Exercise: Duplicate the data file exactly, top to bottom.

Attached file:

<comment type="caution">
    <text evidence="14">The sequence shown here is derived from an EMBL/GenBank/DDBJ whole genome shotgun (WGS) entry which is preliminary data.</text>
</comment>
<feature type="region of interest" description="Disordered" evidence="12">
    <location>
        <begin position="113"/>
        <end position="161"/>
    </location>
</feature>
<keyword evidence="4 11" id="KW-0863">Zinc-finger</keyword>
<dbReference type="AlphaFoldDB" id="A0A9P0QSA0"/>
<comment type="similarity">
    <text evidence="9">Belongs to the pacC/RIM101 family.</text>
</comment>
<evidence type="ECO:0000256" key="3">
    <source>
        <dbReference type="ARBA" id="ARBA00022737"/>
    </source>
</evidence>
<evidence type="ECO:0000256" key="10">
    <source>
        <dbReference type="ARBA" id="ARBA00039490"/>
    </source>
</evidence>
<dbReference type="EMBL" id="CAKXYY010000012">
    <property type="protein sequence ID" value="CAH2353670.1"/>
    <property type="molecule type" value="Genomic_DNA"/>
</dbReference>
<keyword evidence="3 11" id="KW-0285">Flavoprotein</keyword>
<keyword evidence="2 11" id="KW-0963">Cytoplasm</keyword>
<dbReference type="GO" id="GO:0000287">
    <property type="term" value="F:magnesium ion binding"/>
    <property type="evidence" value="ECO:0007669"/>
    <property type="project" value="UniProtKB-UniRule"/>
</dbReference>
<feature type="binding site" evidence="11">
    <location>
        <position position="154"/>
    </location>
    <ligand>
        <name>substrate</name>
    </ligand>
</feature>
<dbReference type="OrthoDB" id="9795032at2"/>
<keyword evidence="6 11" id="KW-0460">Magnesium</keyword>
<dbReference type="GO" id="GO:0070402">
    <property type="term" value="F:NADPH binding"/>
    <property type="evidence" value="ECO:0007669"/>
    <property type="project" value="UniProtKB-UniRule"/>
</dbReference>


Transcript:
<comment type="caution">
    <text evidence="14">The sequence shown here is derived from an EMBL/GenBank/DDBJ whole genome shotgun (WGS) entry which is preliminary data.</text>
</comment>
<feature type="region of interest" description="Disordered" evidence="12">
    <location>
        <begin position="113"/>
        <end position="161"/>
    </location>
</feature>
<keyword evidence="4 11" id="KW-0863">Zinc-finger</keyword>
<dbReference type="AlphaFoldDB" id="A0A9P0QSA0"/>
<comment type="similarity">
    <text evidence="9">Belongs to the pacC/RIM101 family.</text>
</comment>
<evidence type="ECO:0000256" key="3">
    <source>
        <dbReference type="ARBA" id="ARBA00022737"/>
    </source>
</evidence>
<evidence type="ECO:0000256" key="10">
    <source>
        <dbReference type="ARBA" id="ARBA00039490"/>
    </source>
</evidence>
<dbReference type="EMBL" id="CAKXYY010000012">
    <property type="protein sequence ID" value="CAH2353670.1"/>
    <property type="molecule type" value="Genomic_DNA"/>
</dbReference>
<keyword evidence="3 11" id="KW-0285">Flavoprotein</keyword>
<keyword evidence="2 11" id="KW-0963">Cytoplasm</keyword>
<dbReference type="GO" id="GO:0000287">
    <property type="term" value="F:magnesium ion binding"/>
    <property type="evidence" value="ECO:0007669"/>
    <property type="project" value="UniProtKB-UniRule"/>
</dbReference>
<feature type="binding site" evidence="11">
    <location>
        <position position="154"/>
    </location>
    <ligand>
        <name>substrate</name>
    </ligand>
</feature>
<dbReference type="OrthoDB" id="9795032at2"/>
<keyword evidence="6 11" id="KW-0460">Magnesium</keyword>
<dbReference type="GO" id="GO:0070402">
    <property type="term" value="F:NADPH binding"/>
    <property type="evidence" value="ECO:0007669"/>
    <property type="project" value="UniProtKB-UniRule"/>
</dbReference>